The IB Catalyst will support research and development for the processing and production of materials, chemicals (including pharmaceutical precursors and biopharmaceuticals) and bioenergy. The biological resources that may be utilised in these processes include tissues, enzymes and genes from organisms that include algae, marine life, fungi, microorganisms and plants.
The IB Catalyst aims to encourage the use of new technologies such as systems and synthetic biology alongside more traditional approaches such as fermentation and process engineering, and biocatalysis; including theory and modelling.
Projects should address one or more of the following challenges using biological processes, or processes in which biological and chemical approaches are used in combination. These approaches can include the theory and modelling of the processes involved:
- Production of fine and specialty chemicals and natural products (e.g. fragrances, flavours, pharmaceutical intermediates)
- Production of commodity, platform and intermediate chemicals and materials (e.g. plastics, resins, textiles)
- Production of liquid and gaseous biofuels
- Production of peptides and proteins (e.g. enzymes, antibiotics, recombinant biologics)
- Novel or improved upstream or downstream processes to reduce costs or improve efficiency
What is classed as ‘out of scope'?
- The IB Catalyst will not fund research that uses feedstocks from material that could be used for the human food chain or animal feed for the purposes of production of liquid and gaseous fuels (unless they have already fulfilled their food purpose).
- Projects involving the production of food and drink are out of scope; however, projects may address the production of fine chemicals for use as food ingredients, for example flavourings and colourings.
- The IB Catalyst will not support research aimed at discovery and screening for activity
- Projects involving the production of cell therapies and vaccine manufacturing are out of scope.
The IB Catalyst supports three stages of award in line with the state of readiness of the project you are considering. Three categories of award are available under this scheme, which are designed to support the maturation of an idea from concept to commercialisation, and applicants must decide which award category is most appropriate for their work. These are:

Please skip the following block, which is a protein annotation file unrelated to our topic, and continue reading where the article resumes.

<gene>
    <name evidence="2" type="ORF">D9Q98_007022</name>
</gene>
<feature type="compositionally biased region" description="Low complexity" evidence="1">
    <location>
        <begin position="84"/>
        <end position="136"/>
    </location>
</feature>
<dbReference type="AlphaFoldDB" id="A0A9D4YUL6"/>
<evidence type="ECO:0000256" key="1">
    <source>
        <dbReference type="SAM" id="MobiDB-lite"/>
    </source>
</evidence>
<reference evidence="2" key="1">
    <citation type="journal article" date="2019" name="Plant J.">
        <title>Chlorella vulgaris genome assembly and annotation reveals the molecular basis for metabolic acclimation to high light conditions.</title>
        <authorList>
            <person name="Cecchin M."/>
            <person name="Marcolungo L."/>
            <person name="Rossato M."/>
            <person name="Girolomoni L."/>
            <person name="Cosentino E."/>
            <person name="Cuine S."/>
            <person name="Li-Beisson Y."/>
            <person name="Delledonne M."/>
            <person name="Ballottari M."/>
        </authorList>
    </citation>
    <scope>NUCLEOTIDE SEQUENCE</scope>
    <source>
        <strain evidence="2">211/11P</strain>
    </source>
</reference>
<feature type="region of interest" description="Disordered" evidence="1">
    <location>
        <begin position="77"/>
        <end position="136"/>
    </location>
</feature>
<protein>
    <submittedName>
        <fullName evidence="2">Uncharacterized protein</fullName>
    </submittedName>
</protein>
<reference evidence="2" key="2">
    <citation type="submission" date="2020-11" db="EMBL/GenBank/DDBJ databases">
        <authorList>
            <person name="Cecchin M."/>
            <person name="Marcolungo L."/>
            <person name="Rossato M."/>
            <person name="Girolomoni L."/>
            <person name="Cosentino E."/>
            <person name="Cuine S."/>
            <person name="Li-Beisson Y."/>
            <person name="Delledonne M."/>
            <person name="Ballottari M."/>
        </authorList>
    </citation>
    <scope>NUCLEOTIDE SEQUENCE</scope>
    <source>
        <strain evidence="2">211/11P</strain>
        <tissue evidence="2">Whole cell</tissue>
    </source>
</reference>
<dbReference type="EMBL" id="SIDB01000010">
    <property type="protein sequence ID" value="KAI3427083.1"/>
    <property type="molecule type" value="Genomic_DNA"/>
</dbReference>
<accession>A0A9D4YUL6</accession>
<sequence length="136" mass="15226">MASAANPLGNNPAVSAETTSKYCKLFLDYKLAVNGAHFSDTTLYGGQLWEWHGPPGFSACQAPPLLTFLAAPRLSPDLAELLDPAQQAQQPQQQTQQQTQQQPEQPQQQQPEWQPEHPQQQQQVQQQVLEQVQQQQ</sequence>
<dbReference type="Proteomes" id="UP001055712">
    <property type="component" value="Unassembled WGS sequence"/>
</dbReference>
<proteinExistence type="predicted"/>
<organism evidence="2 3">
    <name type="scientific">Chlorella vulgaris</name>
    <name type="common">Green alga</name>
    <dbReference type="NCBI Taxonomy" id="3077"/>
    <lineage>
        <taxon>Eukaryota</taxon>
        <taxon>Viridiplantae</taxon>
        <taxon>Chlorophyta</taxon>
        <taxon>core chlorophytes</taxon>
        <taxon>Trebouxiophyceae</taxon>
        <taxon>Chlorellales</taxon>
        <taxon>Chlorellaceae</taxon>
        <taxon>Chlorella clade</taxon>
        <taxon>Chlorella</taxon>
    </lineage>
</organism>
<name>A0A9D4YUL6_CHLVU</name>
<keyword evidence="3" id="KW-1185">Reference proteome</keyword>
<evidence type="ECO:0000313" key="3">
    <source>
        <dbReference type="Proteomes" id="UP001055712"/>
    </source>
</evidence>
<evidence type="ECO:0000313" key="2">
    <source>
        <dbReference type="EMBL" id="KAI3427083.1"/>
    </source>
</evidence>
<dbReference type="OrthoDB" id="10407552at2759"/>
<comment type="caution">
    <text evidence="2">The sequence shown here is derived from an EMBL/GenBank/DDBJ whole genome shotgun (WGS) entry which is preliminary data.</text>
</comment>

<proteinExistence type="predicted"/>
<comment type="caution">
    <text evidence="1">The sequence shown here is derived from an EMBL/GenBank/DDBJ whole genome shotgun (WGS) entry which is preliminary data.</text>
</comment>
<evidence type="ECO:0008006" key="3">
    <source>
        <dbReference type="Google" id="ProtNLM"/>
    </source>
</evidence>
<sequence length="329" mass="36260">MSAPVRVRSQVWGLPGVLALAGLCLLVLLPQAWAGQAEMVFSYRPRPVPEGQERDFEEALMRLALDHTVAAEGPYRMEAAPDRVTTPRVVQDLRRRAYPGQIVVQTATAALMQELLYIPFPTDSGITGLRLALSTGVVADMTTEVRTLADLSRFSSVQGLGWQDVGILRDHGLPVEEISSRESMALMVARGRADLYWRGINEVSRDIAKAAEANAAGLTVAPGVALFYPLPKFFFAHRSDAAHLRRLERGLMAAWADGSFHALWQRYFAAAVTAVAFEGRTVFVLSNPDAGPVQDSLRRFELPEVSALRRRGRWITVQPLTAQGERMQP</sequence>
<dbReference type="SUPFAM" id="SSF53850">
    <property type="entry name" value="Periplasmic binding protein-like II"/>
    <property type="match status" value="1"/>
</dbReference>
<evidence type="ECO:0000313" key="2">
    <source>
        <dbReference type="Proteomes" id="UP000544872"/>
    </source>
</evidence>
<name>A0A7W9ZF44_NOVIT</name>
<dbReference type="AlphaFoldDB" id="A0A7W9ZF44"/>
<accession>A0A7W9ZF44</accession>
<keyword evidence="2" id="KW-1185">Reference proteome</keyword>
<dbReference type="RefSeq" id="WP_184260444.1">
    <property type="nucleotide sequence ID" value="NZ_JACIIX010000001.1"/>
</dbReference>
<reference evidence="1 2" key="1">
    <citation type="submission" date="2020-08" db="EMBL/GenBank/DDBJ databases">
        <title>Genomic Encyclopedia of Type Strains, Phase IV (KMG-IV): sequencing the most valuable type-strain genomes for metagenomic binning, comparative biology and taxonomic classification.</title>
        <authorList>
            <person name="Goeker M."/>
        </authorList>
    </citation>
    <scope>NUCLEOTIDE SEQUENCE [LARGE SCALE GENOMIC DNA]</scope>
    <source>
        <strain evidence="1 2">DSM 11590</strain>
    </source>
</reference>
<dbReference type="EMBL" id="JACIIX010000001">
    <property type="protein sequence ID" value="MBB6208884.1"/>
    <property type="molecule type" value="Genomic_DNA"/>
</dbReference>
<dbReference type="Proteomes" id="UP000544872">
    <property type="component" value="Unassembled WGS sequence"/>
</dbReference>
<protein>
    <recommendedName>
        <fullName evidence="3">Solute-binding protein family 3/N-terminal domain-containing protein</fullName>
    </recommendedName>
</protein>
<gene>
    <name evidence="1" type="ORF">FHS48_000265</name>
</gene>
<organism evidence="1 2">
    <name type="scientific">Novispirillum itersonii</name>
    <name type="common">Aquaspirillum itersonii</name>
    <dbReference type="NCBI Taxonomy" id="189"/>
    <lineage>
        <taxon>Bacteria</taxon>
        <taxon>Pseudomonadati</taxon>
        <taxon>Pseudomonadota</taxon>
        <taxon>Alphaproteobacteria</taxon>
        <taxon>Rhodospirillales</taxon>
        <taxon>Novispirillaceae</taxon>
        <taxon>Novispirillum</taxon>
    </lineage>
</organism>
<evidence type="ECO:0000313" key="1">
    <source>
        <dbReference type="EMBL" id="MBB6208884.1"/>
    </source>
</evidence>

- Early Stage Awards: translation and feasibility studies
- Industrial Research
- Late stage Awards: technical feasibility studies and experimental development
It is expected that projects funded through the IB Catalyst, other than experimental development, may wish to seek to move through the scheme as their project matures.
Funding allocation and project details
We have allocated up to £34m in 2015-16 to fund R&D projects that address the technical challenges outlined in the scope.
Early stage: feasibility studies
The competition opens for all stages on 21 May 2015.
These awards follow a single-stage application process.
Applications are assessed on individual merit by an independent panel of experts. We may apply a portfolio approach across the themes/areas.
A team from NNFCC, The Bioeconomy Consultants, led by Dr Adrian Higson, has been appointed to the Industrial Biotechnology Catalyst to act as coordinators and advise on the scope of applications to be submitted to the Catalyst and facilitate development of new collaborations. Adrian can be contacted at A.Higson@nnfcc.co.uk.
- Open: 21 May 2015
- Registration deadline: noon on 25 November 2015
Competition close deadline: noon on 2 December 2015
To apply you must first register with us through the competition page on the website. Registration opens when the competition opens and closes a week before the deadline for applications.
- Competition helpline: 0300 321 4357
As part of the application process all applicants are asked to submit a public description of the project. This should adequately describe the project but not disclose any information that may impact on intellectual property, is confidential or commercially sensitive.
The titles of successful projects, names of organisations, amounts awarded and the public description will be published once the decision to offer an award has been communicated to applicants by email. Information about unsuccessful project applications will remain confidential and will not be made public.